iii.        But, like our children, Jesus’ story doesn’t end with infancy: God had something bigger and better awaiting Him
c.         As it is with parenting, so it is with our devotion to Christ: He isn’t our possession.
i.          All we can do is pray for the destiny that only adulthood can bring
ii.         And Jesus, above all little children had a destiny: it was more than just to illuminate the stable on Christmas; God had a plan for Him to illuminate the entire world

II.        On the Cusp of Manhood in the Temple
a.          Jesus is actually going to become more accessible, and to more people.  But how?
b.          This first Sunday of Epiphany shows us how.  St. Luke writes in His Gospel that it began when Jesus took His light from Bethlehem all the way to Jerusalem when He went to visit the temple
c.          On the surface, it might just seem like He’s just proving His entrance into puberty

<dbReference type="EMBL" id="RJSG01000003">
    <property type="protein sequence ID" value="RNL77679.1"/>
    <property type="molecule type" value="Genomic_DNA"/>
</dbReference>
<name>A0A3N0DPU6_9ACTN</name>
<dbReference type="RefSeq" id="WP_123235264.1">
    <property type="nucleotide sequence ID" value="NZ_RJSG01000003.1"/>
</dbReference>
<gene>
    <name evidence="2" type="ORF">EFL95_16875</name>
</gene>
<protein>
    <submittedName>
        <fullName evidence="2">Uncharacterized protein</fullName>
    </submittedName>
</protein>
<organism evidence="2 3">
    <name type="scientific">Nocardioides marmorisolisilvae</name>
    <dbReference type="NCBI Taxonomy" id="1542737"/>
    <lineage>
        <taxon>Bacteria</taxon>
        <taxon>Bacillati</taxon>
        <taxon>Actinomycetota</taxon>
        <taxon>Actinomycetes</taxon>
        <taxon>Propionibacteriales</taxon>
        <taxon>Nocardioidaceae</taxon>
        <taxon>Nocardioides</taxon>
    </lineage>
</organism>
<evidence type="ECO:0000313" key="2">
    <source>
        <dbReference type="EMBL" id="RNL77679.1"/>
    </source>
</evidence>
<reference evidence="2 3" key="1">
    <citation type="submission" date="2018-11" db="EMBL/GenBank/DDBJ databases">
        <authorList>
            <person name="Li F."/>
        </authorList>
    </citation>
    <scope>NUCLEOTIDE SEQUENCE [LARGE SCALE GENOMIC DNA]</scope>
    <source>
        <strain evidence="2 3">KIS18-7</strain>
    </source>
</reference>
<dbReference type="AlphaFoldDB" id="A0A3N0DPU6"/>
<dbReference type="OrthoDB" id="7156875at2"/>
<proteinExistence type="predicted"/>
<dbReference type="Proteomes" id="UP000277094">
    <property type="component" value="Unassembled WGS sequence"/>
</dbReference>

i.           Jesus was 12 years old, so he had probably just celebrated His Bar-mitzvah (now an adult!)
ii.          It also might seem like he’s trying to assert His independence (less accessible?!
1.          He stayed behind while they went on ahead in the caravan.
2.          He sat in the temple baffling the teachers with His questions and answers
iii.         He even seemed to disrespect their love and concern for Him
1.           When Mary and Joseph find Him and question Him, He actually says, “How is it that ye sought me? wist ye not that I must be about my Father’s business?”
2.           Was Jesus violating the Fifth Commandment and being rude?